Marc, congratulations on your Street Photo of The Year win!
Can you tell us a little about you?
Sure, I am a professional photographer and teacher of photography working in the London and Essex areas of the UK. I graduated with an honours degree in Fine Art Photography in 2000 from the London Guildhall University. My work has ranged from social documentary projects to landscapes to portraits and more recently to pinhole photography. I have exhibited much of my art around London and the UK but since the mid 00’s the teaching part of my career took over. It’s only within the last year I’ve started to get back into photography with the aim being to get work recognized and exhibited more.
How does it feel to win this quite fantastic award?
It’s great! I’m really proud of the achievement and to me it just proves that I should never of let my photography take a back step in my life for so many years. It’s a great accolade to have hanging over you ‘Street photograph of the year’!
The one above is your winning photo. What was your thought process when choosing which photo to enter and can you tell us a little about the photograph? It's pretty grim, depressing, a typical grey day by the sea!
Southend on Sea in Essex is somewhere that’s familiar to me as it reminds of what the east end used to be like when I was growing up. I like it because it seems to incorporate a wide variety of what would be called England. You have the kitsch of the English seaside alongside the eclectic working class that this government seems to think don’t exist or at least don’t want to think exist. ‘Let’s get everybody into line’ seems to be the ethos of this new government that’s run by these rich Eton school boys. Well I’m afraid that is not how life is, society and wealth play a huge part in the people these places produce. I try to find the people that represent these places and bring them to light in photography. Southend seems a great place to document today’s society in all its glory or not as the case may be.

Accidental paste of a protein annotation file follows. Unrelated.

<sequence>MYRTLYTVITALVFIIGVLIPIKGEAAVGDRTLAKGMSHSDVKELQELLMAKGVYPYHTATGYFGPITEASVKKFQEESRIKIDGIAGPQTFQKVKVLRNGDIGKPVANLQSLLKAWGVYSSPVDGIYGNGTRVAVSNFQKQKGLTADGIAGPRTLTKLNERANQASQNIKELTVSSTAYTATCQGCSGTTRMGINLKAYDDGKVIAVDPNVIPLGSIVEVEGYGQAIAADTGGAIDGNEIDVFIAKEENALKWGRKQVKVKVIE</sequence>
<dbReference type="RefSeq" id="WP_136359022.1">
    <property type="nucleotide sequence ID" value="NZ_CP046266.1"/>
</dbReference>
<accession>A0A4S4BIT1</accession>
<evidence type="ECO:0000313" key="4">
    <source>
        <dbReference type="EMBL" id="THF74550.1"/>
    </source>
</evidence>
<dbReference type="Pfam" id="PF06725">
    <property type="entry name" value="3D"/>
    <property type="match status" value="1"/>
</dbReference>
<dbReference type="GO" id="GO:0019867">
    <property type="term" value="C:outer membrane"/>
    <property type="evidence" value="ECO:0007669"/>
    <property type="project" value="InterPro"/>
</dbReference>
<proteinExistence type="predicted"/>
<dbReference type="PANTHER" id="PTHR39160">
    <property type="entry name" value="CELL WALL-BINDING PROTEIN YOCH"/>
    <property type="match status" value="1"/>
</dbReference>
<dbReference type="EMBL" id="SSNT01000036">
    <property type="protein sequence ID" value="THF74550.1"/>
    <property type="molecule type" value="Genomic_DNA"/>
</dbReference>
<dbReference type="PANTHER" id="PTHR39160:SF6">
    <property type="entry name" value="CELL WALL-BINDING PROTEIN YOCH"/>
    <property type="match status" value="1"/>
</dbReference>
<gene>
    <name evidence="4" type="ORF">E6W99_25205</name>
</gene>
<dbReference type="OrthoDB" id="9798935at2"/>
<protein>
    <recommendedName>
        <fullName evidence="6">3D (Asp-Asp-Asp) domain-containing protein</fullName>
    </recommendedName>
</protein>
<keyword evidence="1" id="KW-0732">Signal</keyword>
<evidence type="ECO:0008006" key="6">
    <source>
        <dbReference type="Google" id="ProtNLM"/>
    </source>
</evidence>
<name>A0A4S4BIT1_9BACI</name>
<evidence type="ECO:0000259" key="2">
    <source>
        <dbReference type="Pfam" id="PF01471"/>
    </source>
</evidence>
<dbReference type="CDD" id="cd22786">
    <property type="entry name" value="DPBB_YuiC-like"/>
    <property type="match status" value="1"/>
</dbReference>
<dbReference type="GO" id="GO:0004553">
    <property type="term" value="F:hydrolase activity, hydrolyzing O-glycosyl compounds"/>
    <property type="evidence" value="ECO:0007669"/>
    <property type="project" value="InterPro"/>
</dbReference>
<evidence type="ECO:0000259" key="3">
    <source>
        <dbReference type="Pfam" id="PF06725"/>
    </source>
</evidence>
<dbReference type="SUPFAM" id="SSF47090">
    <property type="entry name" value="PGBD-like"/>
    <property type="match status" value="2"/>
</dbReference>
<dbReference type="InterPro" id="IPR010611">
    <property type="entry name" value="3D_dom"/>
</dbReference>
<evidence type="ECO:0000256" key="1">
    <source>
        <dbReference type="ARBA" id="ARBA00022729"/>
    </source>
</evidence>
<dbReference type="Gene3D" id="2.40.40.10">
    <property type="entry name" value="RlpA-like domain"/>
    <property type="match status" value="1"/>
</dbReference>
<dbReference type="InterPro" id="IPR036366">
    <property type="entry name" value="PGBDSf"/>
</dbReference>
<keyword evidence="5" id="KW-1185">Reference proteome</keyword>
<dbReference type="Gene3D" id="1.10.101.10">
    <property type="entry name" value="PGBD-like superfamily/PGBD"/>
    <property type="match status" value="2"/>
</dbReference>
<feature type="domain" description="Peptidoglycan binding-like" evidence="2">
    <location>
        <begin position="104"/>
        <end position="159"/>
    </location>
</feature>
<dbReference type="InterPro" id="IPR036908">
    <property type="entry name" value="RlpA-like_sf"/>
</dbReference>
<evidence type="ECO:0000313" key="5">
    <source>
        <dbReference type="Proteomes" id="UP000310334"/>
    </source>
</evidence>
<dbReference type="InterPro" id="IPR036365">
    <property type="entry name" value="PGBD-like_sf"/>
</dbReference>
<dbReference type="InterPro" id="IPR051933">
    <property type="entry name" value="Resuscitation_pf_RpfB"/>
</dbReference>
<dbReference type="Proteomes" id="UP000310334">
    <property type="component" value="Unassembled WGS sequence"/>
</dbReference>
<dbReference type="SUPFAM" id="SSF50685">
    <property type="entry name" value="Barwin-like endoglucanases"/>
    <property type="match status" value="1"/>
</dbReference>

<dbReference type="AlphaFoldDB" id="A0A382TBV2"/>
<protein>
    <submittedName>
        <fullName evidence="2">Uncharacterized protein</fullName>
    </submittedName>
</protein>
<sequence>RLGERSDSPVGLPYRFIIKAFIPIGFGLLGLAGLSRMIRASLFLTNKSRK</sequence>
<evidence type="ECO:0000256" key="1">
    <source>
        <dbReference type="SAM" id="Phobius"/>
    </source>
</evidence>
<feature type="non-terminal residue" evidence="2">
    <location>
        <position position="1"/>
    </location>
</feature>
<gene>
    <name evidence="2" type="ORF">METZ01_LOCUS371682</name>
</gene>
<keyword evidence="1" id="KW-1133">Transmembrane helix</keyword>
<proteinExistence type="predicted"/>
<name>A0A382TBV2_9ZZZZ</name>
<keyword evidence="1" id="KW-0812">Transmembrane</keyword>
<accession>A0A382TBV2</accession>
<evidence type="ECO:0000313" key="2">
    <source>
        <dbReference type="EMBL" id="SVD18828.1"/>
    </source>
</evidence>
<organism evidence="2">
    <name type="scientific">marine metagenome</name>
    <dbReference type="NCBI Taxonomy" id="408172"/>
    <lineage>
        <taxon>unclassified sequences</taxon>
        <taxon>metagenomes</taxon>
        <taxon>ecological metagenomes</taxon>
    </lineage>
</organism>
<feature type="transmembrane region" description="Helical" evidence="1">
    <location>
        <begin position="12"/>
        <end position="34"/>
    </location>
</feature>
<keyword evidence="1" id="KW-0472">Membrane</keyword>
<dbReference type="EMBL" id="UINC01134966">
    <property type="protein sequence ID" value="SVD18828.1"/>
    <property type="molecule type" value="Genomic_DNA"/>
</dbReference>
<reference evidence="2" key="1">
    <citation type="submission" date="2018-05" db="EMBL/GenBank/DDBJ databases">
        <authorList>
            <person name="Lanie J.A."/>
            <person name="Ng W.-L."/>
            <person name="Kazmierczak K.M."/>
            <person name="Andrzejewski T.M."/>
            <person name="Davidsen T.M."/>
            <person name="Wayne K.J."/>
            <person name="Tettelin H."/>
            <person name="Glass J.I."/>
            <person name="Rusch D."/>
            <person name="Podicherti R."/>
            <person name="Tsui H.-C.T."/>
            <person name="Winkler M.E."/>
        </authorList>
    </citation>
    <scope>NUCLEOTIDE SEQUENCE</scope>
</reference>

On different note, I was looking at your website and you have some excellent stuff on there, in particular the beer can project. Can you tell us how that came about?
I can tell you Nico, and any photographer out there, that there is no greater fun to be had than taking a picture with a beer can, sweet tin, box etc. Pinhole photography is great! It’s also a real challenge as you have to think about the science of photography. The capture of light. The only light meter here is in your head! Plus you don’t know what you’re going to get until you process the shots in the darkroom, that’s the excitement of it. It’s for all these reasons that I got into it. At the moment I’ve just turned a horse trailer into a massive pinhole camera! I’ve got some 52 inch photographic paper to use to capture an image, how I’m going to process that is another matter, any suggestions please send them my way!
Other photos you take seem to have a very social documentary feel to them?
Well the term ‘street photography’ has only really become popular over the last couple of years or so. When I started doing this work during the late 90’s it was called documentary photography. You would create a project that was a social document of the people in that place at that time. Taking pictures in the street has a surface value but if you want depth to your work you should really get stuck into a project. At the end of the day you are documenting society so have some message in your work and try to get that across in photographs. That’s what I try to do anyway.
All photographs © Marc Newton